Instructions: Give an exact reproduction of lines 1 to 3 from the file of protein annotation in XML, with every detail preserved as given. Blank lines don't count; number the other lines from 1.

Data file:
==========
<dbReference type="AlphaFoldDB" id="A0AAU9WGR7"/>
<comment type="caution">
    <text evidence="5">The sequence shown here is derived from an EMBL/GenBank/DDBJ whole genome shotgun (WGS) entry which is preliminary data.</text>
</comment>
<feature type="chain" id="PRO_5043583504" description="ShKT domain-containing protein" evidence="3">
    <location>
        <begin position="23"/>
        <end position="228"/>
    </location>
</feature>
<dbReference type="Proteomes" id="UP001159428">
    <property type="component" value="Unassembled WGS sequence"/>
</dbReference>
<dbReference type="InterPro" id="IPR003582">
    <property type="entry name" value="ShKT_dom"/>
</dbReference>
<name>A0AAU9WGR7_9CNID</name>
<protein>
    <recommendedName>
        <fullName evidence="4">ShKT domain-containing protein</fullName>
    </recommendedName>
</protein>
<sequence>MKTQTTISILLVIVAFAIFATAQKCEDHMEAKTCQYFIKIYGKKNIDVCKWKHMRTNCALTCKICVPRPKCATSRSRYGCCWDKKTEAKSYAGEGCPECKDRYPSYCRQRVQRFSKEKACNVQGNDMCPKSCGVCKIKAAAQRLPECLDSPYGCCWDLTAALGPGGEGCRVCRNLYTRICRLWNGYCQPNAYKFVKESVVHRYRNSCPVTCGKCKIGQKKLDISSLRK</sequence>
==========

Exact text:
<dbReference type="AlphaFoldDB" id="A0AAU9WGR7"/>
<comment type="caution">
    <text evidence="5">The sequence shown here is derived from an EMBL/GenBank/DDBJ whole genome shotgun (WGS) entry which is preliminary data.</text>